8. Brandao, L. and J.S. Dyer, Decision analysis and real options: A discrete time
approach to real option valuation. Annals of Operations Research, 2005.
135(1): p. 2139.
9. Cox, J.C., S.A. Ross, and M. Rubinstein, Option pricing: A simplified
approach. Journal of Financial Economics, 1979. 7(3): p. 229263.
10. Boyle, P., J. Evnine, and S. Gibbs, Numerical evaluation of multivariate
contingent claims. Review of Financial Studies, 1989. 2(2): p. 241250.
11. Kasanen, E., & Trigeorgis, L. (1994). A market utility approach to investment
valuation. European Journal of Operational Research, 74(2), 294309.
Journal of Real Options 1 (2011) 1832
ISSN 17992737 Open Access: http://www.rojournal.com 30
7 Appendix: Conditional probabilities for a bivariate
distribution
To simplify the analysis, we convert to the natural logarithm of the variables, so
that x
i
= ln(S
i
). It can then be shown through an Ito process that the log of a GBM is
an ABM of the form:
ln
2
ln , (0,1)
2
V
V V V
P
P P P i i i
dV dx r dt dz
dP dx r dt dz where dz dt N
o
o
o
o c c
 
= = ÷ +

\ .
 
= = ÷ + =

\ .
Discretizing the time steps we have:
V V V V
P P P P
x v t z
x v t z
o
o
A = A + A
A = A + A
where
2
2
i
i
v r
o
= ÷
The mean, variance and correlation of the continuous time process are:
   
V V V V V
E x E v t z v t o A = A + A = A
   
P P P P P
E x E v t z v t o A = A + A = A
   
2 2
V V V
Var x E x E x ( A = A ÷ A
¸ ¸
But since
  ( )
2
2
0
V V
E x v t A = A =
, we remain with
 
2 2
V V V
Var x E x t o ( A = A = A
¸ ¸
 
2
P P
Var x t o A = A
and finally,
 
V P V P V P
E x x E z z o o ( A A = A A
¸ ¸
, but
 
V P
t E z z µ A = A A
, so we have
 
V P V P
E x x t o o µ A A = A
The discrete binomial distribution yields:
 
1 2 3 4
( ) ( )
V V V V V
E x p x p x p x p x A = A + A + ÷A + ÷A
 
1 2 3 4
( ) ( )
V V V
E x p p x p p x A = + A ÷ + A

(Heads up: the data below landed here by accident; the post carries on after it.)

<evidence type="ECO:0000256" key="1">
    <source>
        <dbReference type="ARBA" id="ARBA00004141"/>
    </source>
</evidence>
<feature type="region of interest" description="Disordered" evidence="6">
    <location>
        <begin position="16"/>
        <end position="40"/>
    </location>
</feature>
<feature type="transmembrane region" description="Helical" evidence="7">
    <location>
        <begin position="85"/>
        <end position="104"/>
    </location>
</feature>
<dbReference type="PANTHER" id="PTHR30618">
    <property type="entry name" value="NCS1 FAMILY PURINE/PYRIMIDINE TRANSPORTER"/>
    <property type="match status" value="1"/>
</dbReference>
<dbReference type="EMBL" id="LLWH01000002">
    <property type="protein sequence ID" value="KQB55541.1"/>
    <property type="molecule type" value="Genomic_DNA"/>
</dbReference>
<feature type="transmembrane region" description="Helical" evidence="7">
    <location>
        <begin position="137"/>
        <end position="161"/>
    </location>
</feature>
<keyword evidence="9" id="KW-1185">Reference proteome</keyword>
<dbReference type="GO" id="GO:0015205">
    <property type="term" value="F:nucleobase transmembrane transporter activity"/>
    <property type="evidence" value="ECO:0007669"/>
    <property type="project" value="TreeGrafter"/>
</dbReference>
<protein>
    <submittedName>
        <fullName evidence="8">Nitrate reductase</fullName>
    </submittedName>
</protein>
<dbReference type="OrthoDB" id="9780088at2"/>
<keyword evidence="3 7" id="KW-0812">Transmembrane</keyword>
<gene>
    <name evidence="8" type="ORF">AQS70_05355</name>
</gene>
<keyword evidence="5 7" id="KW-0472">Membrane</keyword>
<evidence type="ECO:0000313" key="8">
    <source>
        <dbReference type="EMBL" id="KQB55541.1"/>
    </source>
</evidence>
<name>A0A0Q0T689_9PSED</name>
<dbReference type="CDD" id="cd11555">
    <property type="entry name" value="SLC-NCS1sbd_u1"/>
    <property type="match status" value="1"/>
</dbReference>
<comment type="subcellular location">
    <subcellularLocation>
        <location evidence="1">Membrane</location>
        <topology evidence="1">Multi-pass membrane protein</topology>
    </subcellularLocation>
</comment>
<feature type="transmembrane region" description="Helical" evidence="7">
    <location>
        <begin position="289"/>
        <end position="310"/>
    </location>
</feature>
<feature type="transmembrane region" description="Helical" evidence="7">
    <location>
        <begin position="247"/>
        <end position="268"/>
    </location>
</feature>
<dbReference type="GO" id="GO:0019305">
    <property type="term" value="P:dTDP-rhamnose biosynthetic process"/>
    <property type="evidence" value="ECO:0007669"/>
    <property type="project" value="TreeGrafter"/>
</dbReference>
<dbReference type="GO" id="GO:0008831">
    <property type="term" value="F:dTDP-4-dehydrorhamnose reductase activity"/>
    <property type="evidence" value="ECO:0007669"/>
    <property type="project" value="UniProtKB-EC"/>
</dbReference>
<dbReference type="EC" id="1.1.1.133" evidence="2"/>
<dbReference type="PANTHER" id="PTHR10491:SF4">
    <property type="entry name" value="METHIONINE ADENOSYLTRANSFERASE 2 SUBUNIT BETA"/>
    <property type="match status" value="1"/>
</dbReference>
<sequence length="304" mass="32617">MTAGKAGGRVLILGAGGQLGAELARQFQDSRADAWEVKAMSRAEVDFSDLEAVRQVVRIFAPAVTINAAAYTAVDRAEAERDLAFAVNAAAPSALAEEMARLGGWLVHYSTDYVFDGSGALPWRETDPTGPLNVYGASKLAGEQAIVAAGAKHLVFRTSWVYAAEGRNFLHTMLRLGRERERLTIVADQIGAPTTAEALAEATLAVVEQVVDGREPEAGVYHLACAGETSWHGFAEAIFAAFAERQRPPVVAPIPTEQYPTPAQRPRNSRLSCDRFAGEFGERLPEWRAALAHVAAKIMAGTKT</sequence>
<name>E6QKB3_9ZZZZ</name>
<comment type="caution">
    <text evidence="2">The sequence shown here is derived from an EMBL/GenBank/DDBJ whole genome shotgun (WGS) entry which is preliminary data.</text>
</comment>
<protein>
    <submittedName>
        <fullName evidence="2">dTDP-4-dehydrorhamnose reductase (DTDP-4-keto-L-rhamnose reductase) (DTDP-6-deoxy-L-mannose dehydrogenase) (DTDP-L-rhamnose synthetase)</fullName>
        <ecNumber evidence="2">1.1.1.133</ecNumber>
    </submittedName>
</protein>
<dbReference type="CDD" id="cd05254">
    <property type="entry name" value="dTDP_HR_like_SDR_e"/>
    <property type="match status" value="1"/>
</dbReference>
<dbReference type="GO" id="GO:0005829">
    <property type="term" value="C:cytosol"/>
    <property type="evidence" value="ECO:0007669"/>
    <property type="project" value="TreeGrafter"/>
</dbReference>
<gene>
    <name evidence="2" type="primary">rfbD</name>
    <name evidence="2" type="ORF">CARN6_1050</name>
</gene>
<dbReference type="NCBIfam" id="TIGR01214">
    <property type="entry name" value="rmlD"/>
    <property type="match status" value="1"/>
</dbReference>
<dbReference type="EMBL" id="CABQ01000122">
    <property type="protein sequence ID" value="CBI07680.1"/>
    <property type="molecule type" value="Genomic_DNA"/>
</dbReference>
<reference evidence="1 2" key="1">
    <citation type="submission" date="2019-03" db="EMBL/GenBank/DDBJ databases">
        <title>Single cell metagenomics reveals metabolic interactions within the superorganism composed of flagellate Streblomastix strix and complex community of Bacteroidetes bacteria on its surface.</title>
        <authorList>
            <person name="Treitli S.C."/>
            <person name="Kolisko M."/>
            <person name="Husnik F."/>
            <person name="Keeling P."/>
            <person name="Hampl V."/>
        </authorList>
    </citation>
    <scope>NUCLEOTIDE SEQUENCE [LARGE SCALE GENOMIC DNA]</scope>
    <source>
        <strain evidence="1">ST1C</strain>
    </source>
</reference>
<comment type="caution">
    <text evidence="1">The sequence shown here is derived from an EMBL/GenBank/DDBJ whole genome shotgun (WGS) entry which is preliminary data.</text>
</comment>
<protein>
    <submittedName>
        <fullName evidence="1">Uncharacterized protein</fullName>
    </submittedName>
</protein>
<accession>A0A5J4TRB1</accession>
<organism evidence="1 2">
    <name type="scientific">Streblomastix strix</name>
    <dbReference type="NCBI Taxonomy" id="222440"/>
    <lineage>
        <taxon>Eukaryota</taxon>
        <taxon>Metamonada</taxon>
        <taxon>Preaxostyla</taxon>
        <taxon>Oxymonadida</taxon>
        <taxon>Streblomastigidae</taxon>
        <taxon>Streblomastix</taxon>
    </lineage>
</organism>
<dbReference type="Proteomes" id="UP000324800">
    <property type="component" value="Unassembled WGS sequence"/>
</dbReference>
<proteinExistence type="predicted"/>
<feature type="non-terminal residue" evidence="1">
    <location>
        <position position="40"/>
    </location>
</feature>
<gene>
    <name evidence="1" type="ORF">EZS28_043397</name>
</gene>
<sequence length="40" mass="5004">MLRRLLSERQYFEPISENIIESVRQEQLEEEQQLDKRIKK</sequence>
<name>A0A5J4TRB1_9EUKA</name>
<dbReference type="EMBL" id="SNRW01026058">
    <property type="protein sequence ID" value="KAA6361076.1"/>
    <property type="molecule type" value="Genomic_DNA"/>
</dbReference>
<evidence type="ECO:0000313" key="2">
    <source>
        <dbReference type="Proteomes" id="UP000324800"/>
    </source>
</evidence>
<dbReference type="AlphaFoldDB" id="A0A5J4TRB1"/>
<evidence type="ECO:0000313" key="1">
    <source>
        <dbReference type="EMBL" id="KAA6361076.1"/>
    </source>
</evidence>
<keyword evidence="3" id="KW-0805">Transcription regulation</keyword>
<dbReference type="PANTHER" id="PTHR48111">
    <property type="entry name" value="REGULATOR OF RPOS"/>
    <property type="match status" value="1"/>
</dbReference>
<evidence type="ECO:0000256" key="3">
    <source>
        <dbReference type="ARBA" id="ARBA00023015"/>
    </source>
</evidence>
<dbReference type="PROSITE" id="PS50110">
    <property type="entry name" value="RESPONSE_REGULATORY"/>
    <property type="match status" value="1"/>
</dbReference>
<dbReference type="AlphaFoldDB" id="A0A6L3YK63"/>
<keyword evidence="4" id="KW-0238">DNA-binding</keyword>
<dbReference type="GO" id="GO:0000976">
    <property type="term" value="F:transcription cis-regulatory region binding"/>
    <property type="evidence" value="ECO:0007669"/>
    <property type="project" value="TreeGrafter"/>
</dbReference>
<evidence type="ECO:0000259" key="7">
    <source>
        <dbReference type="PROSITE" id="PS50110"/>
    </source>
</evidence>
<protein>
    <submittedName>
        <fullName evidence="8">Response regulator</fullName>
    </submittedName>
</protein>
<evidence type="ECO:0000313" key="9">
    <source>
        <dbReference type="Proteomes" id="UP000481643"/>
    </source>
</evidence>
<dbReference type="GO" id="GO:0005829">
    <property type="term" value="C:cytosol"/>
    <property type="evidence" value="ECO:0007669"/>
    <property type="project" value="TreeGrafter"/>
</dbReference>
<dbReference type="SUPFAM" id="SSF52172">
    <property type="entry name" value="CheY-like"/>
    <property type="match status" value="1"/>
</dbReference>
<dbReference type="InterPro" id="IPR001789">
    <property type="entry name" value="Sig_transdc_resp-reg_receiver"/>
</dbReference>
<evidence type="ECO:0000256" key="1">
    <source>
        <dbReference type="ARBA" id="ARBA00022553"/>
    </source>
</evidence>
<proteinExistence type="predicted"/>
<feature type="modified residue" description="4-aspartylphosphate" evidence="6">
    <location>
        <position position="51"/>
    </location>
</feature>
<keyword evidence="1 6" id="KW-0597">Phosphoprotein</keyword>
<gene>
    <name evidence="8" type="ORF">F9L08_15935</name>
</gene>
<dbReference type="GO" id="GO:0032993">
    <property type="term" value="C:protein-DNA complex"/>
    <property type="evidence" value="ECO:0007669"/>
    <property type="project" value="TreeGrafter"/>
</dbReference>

1 2 3 4
( ) ( )
P P P P P
E x p x p x p x p x A = A + ÷A + A + ÷A
 
1 2 3 4
( ) ( )
P P P
E x p p x p p x A = + A ÷ + A
( ) ( )
2 2
2 2 2
1 2 3 4 V V V V V
E x E p x p x p x p x
(
( A = A + A + ÷A + ÷A
¸ ¸
¸ ¸
2 2
V V
E x x ( A = A
¸ ¸
Journal of Real Options 1 (2011) 1832
ISSN 17992737 Open Access: http://www.rojournal.com 31
2 2
P P
E x x ( A = A
¸ ¸
 
1 2 3 4 V P V P V P V P V P
E x x p x x p x x p x x p x x A A = A A ÷ A A ÷ A A + A A
 
1 2 3 4
( )
V P V P
E x x p p p p x x A A = ÷ ÷ + A A
We equate the first and second moments of the discrete distribution to the
continuous distribution. Equating also the correlations and making the sum of the
probabilities add to one, we arrive at a system of six equations with six unknowns.
1 2 3 4
( ) ( )
V V V
v t p p x p p x A = + A ÷ + A
(1.1)
1 2 3 4
( ) ( )
P P P
v t p p x p p x A = + A ÷ + A
(1.2)
2 2
V V
t x o A = A
(1.3)
2 2
P P
t x o A = A (1.4)
1 2 3 4
( )
V P V P
t p p p p x x o o µA = ÷ ÷ + A A
(1.5)
1 2 3 4
1 p p p p + + + =
(1.6)
Solution:
V V P P
x t and x t o o A = A A = A
1
1
1
4
V P
V P
v v
p t µ
o o
   
= + + A +
 

\ . \ .
(1.7)
2
1
1
4
V P
V P
v v
p t µ
o o
   
= + ÷ A ÷
 

\ . \ .
(1.8)
3
1
1
4
V P
V P
v v
p t µ
o o
   
= ÷ ÷ A ÷
 

\ . \ .
(1.9)
4
1
1
4
V P
V P
v v
p t µ
o o
   
= ÷ + A +
 

\ . \ .
(1.10)
The conditional probabilities can be obtained from the joint probabilities of the
market and private uncertainties.
( )
(  ) (( , ) , )
( )
i j
i j
j
P P V
P P V j u d i u d
P V
·
= = =
where
( ) ( , ) , 1, 2, 3, 4
i j k
P P V p j u d i u d k · = = = =
Journal of Real Options 1 (2011) 1832
ISSN 17992737 Open Access: http://www.rojournal.com 32